Tuesday, 18 July 2017

Review: A Beautiful, Terrible Thing

A Beautiful, Terrible Thing: A Memoir of Marriage and Betrayal
Author: Jen Waite
Publication Date: July 11th 2017
Publisher: Plume

Jen Waite's non-fictional account about her life with a narcissistic sociopathic husband begins with how she met Marco when they were both working at a restaurant together. He is charming and attentive and she instantly falls head over heels in love with him. 

Waite's memoir is recounted in alternating chapters of 'before' and 'after'. Her retrospective insightfulness about her plight is both heartbreaking and fascinating. I sympathized with her helplessness as she suffered through one lie after another. Even after continuously confronting him, she's never really reassured by his words. Her writing style made me feel like I was reading a fictional psychological thriller, which for me was a very good thing.

Aside from being a compulsive read, the book helps to see manipulations in all relationships, which unfortunately are not that uncommon and how important it is to trust your intuition. The difference in this case was the extent of damage Marco did and would have continued to do, if Waite hadn't removed herself from the situation. A support system, like she had with her family and friends, is crucial in understanding and recovering from an experience like this. 

Waite makes no excuses in relaying what happened to her. By reliving her story, she tries to fathom when and why things went so wrong with her marriage and if there were signs early on that she chose to ignore. 

A Beautiful, Terrible Thing is enlightening in it's confirmation that we want to see the best in those we love, but sometimes this only helps in enabling their poor behaviour. It is hard to break a cycle of acceptance when there's little to no comprehension that what is being done to you isn't your fault or is actually happening, for that matter. Waite writes with painful honesty and emotion. I found this to be a captivating book which I had trouble putting down. Recommended.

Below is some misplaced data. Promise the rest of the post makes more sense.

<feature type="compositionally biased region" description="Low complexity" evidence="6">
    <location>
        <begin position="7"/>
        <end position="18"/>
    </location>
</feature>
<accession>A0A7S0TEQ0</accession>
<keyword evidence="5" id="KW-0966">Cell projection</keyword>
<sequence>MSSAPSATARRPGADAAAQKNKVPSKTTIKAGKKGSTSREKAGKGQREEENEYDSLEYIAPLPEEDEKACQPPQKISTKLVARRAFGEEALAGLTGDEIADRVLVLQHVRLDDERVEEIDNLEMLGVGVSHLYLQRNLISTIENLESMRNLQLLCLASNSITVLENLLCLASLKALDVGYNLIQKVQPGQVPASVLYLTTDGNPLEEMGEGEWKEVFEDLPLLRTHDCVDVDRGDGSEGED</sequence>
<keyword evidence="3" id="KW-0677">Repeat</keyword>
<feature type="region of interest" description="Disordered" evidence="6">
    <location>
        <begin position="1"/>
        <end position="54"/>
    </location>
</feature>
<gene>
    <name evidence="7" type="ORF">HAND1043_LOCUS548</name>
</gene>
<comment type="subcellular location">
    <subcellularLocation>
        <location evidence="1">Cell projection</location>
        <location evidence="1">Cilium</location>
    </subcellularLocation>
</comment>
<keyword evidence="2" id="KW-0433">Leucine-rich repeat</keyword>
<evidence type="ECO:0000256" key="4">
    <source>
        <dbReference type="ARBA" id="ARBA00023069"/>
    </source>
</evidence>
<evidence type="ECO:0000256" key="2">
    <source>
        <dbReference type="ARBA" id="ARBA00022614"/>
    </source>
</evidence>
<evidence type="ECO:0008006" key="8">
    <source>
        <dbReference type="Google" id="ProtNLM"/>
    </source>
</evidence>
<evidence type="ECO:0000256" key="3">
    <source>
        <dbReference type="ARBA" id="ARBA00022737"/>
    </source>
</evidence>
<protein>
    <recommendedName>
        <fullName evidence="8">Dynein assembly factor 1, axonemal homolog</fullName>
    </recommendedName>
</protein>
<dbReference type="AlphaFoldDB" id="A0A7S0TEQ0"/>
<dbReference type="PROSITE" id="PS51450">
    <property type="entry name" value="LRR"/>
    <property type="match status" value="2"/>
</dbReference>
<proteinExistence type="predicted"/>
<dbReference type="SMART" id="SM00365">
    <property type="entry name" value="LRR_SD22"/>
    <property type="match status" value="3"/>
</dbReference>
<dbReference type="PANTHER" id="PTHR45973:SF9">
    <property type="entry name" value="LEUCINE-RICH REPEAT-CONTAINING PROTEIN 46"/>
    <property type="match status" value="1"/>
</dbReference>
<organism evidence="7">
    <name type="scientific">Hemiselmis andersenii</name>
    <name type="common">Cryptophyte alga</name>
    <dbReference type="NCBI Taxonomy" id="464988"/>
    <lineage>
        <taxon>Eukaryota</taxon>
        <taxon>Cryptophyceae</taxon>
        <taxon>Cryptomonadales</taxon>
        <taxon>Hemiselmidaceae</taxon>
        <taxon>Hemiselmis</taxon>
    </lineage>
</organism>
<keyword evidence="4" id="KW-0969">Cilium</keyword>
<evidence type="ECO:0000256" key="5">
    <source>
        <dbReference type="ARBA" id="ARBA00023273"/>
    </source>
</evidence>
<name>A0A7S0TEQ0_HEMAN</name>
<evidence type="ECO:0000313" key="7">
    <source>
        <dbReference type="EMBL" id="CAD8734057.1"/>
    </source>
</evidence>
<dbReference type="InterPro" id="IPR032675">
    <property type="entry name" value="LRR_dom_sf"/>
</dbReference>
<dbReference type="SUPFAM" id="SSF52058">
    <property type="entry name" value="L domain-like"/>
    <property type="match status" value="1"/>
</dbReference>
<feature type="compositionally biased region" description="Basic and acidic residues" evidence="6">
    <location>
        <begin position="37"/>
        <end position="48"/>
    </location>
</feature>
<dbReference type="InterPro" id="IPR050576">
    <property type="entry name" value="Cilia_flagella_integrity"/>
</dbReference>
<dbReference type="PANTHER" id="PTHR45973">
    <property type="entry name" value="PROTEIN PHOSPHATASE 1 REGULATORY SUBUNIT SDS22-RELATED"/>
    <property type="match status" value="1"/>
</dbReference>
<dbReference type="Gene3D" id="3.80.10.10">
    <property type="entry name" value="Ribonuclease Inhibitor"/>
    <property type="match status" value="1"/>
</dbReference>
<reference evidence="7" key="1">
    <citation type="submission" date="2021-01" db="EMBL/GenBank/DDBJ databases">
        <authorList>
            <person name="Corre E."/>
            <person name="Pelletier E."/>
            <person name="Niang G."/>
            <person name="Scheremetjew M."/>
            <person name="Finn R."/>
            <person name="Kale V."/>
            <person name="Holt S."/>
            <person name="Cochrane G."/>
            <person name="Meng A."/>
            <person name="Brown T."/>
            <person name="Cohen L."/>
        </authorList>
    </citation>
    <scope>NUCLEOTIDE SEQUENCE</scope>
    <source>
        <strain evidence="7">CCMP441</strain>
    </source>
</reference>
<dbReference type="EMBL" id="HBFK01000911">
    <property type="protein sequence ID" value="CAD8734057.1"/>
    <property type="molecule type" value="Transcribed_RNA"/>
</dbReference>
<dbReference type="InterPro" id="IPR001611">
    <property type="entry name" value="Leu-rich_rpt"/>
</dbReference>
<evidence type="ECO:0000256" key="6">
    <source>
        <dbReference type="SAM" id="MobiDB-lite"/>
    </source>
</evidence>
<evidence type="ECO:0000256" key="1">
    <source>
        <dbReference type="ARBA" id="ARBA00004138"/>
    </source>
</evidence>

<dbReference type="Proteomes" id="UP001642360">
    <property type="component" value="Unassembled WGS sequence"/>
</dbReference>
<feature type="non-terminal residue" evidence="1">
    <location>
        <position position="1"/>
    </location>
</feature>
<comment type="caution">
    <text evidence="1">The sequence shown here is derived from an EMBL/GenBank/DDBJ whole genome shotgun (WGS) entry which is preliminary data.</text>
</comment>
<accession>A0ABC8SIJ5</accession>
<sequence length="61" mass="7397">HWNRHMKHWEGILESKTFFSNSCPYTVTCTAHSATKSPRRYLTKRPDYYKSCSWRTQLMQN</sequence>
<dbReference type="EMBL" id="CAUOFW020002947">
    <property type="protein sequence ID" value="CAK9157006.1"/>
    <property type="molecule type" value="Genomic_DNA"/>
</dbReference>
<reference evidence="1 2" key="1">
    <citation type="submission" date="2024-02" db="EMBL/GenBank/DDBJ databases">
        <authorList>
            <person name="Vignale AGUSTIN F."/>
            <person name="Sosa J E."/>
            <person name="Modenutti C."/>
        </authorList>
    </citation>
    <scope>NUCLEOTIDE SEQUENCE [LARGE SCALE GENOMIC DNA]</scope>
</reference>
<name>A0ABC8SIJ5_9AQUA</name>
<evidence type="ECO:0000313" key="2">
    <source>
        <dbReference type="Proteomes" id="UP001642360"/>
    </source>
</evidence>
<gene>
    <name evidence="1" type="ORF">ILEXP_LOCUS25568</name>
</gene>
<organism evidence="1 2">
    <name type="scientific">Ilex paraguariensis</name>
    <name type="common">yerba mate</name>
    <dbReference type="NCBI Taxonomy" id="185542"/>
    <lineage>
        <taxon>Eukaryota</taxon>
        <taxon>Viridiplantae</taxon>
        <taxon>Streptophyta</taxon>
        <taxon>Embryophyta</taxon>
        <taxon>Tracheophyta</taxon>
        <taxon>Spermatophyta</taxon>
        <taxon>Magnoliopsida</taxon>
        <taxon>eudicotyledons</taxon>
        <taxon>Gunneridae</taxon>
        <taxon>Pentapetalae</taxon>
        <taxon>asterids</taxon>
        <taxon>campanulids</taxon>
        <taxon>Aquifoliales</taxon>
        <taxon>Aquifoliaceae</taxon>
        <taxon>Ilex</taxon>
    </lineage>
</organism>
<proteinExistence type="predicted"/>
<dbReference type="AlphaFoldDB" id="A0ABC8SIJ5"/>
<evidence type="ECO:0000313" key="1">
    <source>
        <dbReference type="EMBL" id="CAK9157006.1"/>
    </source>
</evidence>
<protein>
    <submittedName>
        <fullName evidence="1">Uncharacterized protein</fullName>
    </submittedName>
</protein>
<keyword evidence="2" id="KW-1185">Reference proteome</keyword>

From the publisher:
What do you do when you discover that the person you've built your life around never existed? When "it could never happen to me" does happen to you?

These are the questions facing Jen Waite when she begins to realize that her loving husband—the father of her infant daughter, her best friend, the love of her life—fits the textbook definition of psychopath. In a raw, first-person account, Waite recounts each heartbreaking discovery, every life-destroying lie, and reveals what happens once the dust finally settles on her demolished marriage.

After a disturbing email sparks Waite's suspicion that her husband is having an affair, she tries to uncover the truth and rebuild trust in her marriage. Instead, she finds more lies, infidelity, and betrayal than she could have imagined. Waite obsessively analyzes her relationship, trying to find a single moment from the last five years that isn't part of the long-con of lies and manipulation. With a dual-timeline narrative structure, we see Waite's romance bud, bloom, and wither simultaneously, making the heartbreak and disbelief even more affecting.

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